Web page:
Air Jordan 15 (1999-2000)

The second round of post-retirement Jordans began with the AJ15, which was supposedly modelled on MJ’s tongue-out antics. Tinker Hatfield regrettably says it’s his worst Jordan design.

Air Jordan 16 (2001)

Wilson Smith III took over designing signature Jordans from the AJ16. The model’s most unique feature is its magnetic shroud.

Air Jordan 17 (2002)

MJ’s second NBA comeback introduced the AJ17, which was packed with Tuned Air and came in a metal briefcase – making it the most expensive Jordan at the time.

Air Jordan 18 (2003)

The AJ18 was the final shoe MJ played professionally in. Its luxurious suede and carbon fibre build was again inspired by speedy sports cars.

Air Jordan 19 (2004)

The first signature model following MJ’s second retirement emphasised a need for speed with its sleek woven instep and Zoom Air cushioning. Covered lacing was continued from previous models.

Air Jordan 20 (2005)

No other signature series had reached 20 continuous years, so the AJ20 celebrated with laser detailing. Hatfield’s return also introduced the unique free-floating strap and IPS cushioning.

Air Jordan 21 (2006)

D’Wayne Edwards created the AJ21 with premium leather and quilted details, plus an ‘Independent Podular System’ that used Zoom and Encapsulated Air pods. Its TV ad was also legendary.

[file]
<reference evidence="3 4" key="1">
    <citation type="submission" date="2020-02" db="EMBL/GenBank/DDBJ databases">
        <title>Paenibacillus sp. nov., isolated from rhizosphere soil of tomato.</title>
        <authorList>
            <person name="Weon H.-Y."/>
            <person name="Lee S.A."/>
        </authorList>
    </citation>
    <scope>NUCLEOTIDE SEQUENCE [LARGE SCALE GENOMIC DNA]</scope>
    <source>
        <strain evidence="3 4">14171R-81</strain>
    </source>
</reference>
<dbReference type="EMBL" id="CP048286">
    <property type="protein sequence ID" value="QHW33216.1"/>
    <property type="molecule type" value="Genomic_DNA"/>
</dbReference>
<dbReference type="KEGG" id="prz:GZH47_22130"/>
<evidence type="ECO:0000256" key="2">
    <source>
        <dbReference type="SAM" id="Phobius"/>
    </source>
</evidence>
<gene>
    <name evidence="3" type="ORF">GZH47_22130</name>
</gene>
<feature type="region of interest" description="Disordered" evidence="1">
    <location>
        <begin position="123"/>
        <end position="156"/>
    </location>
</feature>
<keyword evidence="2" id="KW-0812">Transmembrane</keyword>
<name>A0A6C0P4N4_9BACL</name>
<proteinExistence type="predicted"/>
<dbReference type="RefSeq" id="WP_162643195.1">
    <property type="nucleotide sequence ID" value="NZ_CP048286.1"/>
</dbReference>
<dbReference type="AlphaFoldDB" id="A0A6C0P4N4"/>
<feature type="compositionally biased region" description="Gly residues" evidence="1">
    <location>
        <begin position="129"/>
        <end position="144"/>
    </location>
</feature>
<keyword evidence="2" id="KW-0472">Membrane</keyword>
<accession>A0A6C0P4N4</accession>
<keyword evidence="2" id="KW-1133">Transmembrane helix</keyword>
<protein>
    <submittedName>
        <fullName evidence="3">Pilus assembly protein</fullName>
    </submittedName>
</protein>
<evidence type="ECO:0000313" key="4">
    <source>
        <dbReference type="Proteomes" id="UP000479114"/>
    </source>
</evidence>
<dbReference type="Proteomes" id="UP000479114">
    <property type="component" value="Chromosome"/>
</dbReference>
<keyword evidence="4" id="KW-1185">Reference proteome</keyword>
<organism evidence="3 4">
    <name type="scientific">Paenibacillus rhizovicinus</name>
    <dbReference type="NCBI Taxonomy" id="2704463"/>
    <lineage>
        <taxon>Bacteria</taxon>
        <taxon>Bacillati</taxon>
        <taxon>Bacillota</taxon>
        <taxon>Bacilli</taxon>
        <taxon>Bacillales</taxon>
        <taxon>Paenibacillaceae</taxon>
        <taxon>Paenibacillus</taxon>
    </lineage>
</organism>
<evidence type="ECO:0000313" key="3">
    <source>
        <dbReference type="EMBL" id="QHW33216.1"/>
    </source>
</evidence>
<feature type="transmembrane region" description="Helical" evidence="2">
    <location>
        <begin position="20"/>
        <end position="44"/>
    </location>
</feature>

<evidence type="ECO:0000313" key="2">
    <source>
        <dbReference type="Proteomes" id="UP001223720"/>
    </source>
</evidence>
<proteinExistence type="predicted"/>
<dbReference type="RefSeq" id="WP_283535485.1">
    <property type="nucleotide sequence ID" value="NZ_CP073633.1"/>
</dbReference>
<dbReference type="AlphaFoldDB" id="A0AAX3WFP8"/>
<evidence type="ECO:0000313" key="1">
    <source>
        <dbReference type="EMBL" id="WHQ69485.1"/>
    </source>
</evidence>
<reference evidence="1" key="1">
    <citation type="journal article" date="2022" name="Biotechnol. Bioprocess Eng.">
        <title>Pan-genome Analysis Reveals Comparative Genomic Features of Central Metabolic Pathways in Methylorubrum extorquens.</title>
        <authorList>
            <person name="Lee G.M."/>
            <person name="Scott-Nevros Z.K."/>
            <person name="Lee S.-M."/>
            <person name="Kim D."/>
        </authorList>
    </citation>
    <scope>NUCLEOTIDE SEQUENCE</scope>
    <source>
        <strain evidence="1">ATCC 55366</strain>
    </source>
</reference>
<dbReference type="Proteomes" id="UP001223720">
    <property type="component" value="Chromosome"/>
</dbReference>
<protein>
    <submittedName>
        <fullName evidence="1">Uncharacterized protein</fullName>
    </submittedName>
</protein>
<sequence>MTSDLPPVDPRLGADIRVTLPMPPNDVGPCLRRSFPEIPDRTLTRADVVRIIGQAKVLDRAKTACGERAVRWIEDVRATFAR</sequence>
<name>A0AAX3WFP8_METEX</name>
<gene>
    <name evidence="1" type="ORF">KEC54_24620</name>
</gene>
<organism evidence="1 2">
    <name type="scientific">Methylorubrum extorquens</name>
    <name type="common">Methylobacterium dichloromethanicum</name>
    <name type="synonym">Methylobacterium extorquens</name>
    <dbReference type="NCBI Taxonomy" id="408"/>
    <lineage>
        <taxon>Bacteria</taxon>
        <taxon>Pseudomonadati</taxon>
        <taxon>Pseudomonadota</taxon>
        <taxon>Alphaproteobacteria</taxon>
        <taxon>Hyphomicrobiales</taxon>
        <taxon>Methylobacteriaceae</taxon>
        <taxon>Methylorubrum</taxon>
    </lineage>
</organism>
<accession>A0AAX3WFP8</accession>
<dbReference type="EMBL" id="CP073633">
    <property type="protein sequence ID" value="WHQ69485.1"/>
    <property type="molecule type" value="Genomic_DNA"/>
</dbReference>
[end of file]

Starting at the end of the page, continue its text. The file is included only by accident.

Air Jordan 22 (2007)

Edwards continued the IPS system on the AJ22, then modelled its upper on stealth fighter planes. It was also the first basketball shoe to use a titanium sole shank.

Air Jordan 23 (2008)

Hatfield came back to mark the 23rd edition of the Air Jordan line. Besides the design’s distilled Jordan DNA, it was also ‘the first ever sustainable basketball shoe’.

Air Jordan 2009

The signature Air Jordan line adopted year numbers after the 23 to mark its annual succession. This model took cues from the AJ16 while also expressing the Nike Considered eco ethos.

Air Jordan 2010

2010 marked 25 years of the MJ-Nike partnership and also the 23rd anniversary of Jordan Brand. The AJ2010 had a clear TPU midfoot window – probably one of the series’ most peculiar features ever.

Air Jordan 2011

The Jordan series progressed into the 2010s with the AJ2011, which bore a conspicuous resemblance to the AJ11. It had interchangeable ‘Quick’ and ‘Explosive’ insoles containing different Air systems.

Air Jordan 2012

Modularity was continued on the AJ2012. It featured interchangeable booties for low- and high-cut ankle support, plus three different insole options.

Air Jordan 28 (2013)

The AJ28 brought back the sequential numbering system, and continued its radical aesthetic via an ankle-hugging zippered cover. New JB signing Russell Westbrook championed the model